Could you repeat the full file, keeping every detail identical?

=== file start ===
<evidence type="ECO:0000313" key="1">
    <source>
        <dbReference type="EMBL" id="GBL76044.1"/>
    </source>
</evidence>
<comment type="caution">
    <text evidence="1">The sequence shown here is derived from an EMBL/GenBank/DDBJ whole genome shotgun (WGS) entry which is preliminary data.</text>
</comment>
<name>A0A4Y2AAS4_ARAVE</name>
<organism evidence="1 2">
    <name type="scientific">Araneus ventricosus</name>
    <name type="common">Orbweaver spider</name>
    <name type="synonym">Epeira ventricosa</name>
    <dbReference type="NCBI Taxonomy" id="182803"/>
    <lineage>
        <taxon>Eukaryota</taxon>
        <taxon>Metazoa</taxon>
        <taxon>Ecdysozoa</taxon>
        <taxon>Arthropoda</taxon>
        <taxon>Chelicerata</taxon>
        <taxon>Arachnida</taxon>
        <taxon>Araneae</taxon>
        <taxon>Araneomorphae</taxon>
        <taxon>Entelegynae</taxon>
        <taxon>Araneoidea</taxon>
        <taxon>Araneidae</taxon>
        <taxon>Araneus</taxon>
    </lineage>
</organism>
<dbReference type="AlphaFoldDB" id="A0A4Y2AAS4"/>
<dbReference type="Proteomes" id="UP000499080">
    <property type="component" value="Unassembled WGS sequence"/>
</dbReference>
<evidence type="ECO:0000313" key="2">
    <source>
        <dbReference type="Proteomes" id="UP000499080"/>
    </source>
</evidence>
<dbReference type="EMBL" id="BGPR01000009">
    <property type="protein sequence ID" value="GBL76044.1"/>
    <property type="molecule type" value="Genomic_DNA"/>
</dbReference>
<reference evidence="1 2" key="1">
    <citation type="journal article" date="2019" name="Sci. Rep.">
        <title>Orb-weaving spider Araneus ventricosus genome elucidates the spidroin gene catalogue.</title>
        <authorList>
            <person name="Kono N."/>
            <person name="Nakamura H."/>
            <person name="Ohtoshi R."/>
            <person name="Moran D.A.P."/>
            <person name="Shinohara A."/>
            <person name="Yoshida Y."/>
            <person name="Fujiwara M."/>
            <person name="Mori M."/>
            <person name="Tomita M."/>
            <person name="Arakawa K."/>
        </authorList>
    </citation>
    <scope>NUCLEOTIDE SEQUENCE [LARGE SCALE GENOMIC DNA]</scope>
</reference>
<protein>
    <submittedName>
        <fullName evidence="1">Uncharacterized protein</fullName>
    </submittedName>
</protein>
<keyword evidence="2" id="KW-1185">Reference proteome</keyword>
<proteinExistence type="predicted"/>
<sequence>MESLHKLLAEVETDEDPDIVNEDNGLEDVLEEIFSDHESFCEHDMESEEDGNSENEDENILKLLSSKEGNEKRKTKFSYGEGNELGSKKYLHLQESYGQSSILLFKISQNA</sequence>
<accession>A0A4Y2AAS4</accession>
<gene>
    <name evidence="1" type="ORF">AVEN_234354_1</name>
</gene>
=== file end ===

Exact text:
<evidence type="ECO:0000313" key="1">
    <source>
        <dbReference type="EMBL" id="GBL76044.1"/>
    </source>
</evidence>
<comment type="caution">
    <text evidence="1">The sequence shown here is derived from an EMBL/GenBank/DDBJ whole genome shotgun (WGS) entry which is preliminary data.</text>
</comment>
<name>A0A4Y2AAS4_ARAVE</name>
<organism evidence="1 2">
    <name type="scientific">Araneus ventricosus</name>
    <name type="common">Orbweaver spider</name>
    <name type="synonym">Epeira ventricosa</name>
    <dbReference type="NCBI Taxonomy" id="182803"/>
    <lineage>
        <taxon>Eukaryota</taxon>
        <taxon>Metazoa</taxon>
        <taxon>Ecdysozoa</taxon>
        <taxon>Arthropoda</taxon>
        <taxon>Chelicerata</taxon>
        <taxon>Arachnida</taxon>
        <taxon>Araneae</taxon>
        <taxon>Araneomorphae</taxon>
        <taxon>Entelegynae</taxon>
        <taxon>Araneoidea</taxon>
        <taxon>Araneidae</taxon>
        <taxon>Araneus</taxon>
    </lineage>
</organism>
<dbReference type="AlphaFoldDB" id="A0A4Y2AAS4"/>
<dbReference type="Proteomes" id="UP000499080">
    <property type="component" value="Unassembled WGS sequence"/>
</dbReference>
<evidence type="ECO:0000313" key="2">
    <source>
        <dbReference type="Proteomes" id="UP000499080"/>
    </source>
</evidence>
<dbReference type="EMBL" id="BGPR01000009">
    <property type="protein sequence ID" value="GBL76044.1"/>
    <property type="molecule type" value="Genomic_DNA"/>
</dbReference>
<reference evidence="1 2" key="1">
    <citation type="journal article" date="2019" name="Sci. Rep.">
        <title>Orb-weaving spider Araneus ventricosus genome elucidates the spidroin gene catalogue.</title>
        <authorList>
            <person name="Kono N."/>
            <person name="Nakamura H."/>
            <person name="Ohtoshi R."/>
            <person name="Moran D.A.P."/>
            <person name="Shinohara A."/>
            <person name="Yoshida Y."/>
            <person name="Fujiwara M."/>
            <person name="Mori M."/>
            <person name="Tomita M."/>
            <person name="Arakawa K."/>
        </authorList>
    </citation>
    <scope>NUCLEOTIDE SEQUENCE [LARGE SCALE GENOMIC DNA]</scope>
</reference>
<protein>
    <submittedName>
        <fullName evidence="1">Uncharacterized protein</fullName>
    </submittedName>
</protein>
<keyword evidence="2" id="KW-1185">Reference proteome</keyword>
<proteinExistence type="predicted"/>
<sequence>MESLHKLLAEVETDEDPDIVNEDNGLEDVLEEIFSDHESFCEHDMESEEDGNSENEDENILKLLSSKEGNEKRKTKFSYGEGNELGSKKYLHLQESYGQSSILLFKISQNA</sequence>
<accession>A0A4Y2AAS4</accession>
<gene>
    <name evidence="1" type="ORF">AVEN_234354_1</name>
</gene>